Kyrgyzstan: Another former PM arrested over alleged graft
The dragnet over the power plant modernization has now caught up with Zhantoro Satybaldiyev.
Security services in Kyrgyzstan say they have arrested another former prime minister as part of investigations into alleged irregularities during a power plant modernization project.
The State Committee for National Security, or GKNB, said on June 18 that Zhantoro Satybaldiyev is being investigated on suspicion of corruption.
Satybaldiyev, who served as head of the government from September 2012 to March 2014, has been placed in custody pending a ruling by the Pervomaisk district court in Bishkek to determine how long he is to remain in detention.
Sapar Isakov, who served as prime minister until he was dismissed in April in a parliamentary vote of no-confidence, was detained last month as part of the same investigation.
The investigation into the circumstances surrounding the overhaul of Bishkek thermal power plant, a dual-purpose structure that provides the capital with electricity and heating, was ostensibly sparked by a malfunction in January. The sudden collapse of the plant left hundreds of thousands of people without heating just as temperatures outside had sunk to almost -30 degrees Celsius. Detractors of the modernization project claim that it was bedeviled by overspending and that the contract was granted in an improper manner to a Chinese company called TBEA.
It is only relatively recently, however, that the authorities have begun filing criminal cases in earnest. And the primary high-profile targets of those investigations are figures known to be allies of the ex-president, Almazbek Atambayev, who stepped down in November, having come to the close of his single permitted, six-year term. Although Atambayev actively endorsed his successor, Sooronbai Jeenbekov, the two men have since fallen out.
The arrests of Satybaldiyev and Isakov came on the heels of a three-month parliament inquiry into the power plant modernization project. Parliamentarians named multiple people as responsible for purported wrongdoing. Among them were the two now-detained prime ministers, as well as two other former prime ministers, Temir Sariyev and Joomart Otorbayev. The latter two have not to date faced any proceedings from the security services.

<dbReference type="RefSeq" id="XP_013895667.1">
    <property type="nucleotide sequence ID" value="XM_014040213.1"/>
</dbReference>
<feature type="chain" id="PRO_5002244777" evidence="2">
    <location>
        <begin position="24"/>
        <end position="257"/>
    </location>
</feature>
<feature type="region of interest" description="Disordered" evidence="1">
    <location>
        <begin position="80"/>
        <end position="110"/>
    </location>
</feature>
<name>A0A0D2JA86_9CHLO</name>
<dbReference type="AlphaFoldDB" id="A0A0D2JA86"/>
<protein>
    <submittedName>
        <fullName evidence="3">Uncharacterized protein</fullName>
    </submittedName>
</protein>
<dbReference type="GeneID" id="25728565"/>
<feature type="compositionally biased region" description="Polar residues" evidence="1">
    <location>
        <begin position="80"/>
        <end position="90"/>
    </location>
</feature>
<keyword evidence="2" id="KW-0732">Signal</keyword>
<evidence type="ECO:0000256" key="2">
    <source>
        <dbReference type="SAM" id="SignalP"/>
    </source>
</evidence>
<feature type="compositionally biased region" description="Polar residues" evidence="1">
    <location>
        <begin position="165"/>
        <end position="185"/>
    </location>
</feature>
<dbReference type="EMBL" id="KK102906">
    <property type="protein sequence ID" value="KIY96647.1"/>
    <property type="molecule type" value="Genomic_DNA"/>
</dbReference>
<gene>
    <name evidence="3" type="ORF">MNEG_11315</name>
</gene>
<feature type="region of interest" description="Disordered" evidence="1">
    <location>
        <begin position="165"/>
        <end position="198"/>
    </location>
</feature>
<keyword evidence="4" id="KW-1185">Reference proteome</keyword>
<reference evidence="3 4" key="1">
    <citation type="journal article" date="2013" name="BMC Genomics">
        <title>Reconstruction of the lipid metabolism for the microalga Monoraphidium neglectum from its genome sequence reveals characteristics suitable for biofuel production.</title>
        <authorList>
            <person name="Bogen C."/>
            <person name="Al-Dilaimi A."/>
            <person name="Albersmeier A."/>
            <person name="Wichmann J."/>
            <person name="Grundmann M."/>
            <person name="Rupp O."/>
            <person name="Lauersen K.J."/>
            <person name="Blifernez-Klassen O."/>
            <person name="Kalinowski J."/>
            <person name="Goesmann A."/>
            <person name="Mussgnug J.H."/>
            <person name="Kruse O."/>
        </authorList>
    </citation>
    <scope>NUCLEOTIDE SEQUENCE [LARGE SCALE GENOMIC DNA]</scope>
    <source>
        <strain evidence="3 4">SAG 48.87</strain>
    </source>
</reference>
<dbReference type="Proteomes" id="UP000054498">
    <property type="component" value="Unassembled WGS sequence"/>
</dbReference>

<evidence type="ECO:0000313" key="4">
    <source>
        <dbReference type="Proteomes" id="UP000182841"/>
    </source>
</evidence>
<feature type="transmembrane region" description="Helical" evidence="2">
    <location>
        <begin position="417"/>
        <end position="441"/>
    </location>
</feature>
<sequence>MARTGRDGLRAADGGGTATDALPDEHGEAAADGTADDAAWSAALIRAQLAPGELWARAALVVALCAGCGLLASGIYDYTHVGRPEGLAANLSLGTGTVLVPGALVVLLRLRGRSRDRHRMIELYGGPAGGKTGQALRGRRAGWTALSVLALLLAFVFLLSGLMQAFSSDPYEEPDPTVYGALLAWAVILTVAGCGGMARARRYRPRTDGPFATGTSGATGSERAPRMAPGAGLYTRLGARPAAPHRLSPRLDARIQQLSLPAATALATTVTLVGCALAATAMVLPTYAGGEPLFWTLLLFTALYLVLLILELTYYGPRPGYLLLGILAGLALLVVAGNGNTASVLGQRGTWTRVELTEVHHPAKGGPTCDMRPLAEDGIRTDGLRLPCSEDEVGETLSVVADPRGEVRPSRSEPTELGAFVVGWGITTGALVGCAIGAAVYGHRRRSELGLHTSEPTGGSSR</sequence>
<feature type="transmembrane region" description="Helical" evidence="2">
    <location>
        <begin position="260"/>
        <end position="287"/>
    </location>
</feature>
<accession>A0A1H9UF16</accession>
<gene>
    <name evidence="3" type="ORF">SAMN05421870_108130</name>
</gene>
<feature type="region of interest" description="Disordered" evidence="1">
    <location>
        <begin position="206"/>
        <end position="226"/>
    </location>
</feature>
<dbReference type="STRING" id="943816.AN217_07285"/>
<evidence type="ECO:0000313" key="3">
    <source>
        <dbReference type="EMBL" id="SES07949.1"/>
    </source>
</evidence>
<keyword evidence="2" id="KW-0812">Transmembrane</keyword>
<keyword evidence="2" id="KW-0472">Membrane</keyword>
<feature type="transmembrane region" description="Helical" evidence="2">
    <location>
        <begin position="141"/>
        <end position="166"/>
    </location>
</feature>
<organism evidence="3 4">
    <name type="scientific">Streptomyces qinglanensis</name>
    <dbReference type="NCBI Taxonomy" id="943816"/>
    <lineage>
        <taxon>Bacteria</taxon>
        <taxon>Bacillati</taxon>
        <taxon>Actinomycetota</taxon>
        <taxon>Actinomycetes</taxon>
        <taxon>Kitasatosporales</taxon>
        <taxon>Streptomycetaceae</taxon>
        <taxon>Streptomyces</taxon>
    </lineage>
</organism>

Another person who has been caught up in the power plant dragnet, however, is Kubanychbek Kulmatov, a former customs chief and mayor of Bishkek — the latter being an office he held for two years, up to February 2016. In May, the GKNB announced it was charging Kulmatov with corruption for allegedly redirecting $2 million that had been provided as part of a China-issued loan to fund the power plant renovation onto the accounts of the mayor’s office. His office is then said to have used the money to grant a construction contract for a school in a shanty neighborhood on the fringes of Bishkek without going through the process of a tender.
Kulmatov denied when he was charged that he had done anything wrong and was openly derisive about the idea he could be put on trial for building a new school in an underprivileged neighborhood.
In possible recognition of the oddity of that charge, the GKNB have this week doubled down on Kulmatov, accusing him manufacturing documents for the purpose of illegally crossing state borders. The security agency also said on June 17 that Kulmatov obtained Russian citizenship in 1995 and then subsequently, in 1996, illegally claimed Kyrgyz citizenship too. His lawyer has called this latest accusation nonsense, saying that he can present a copy of a Russian court ruling that Kulmatov never had Russian citizenship.
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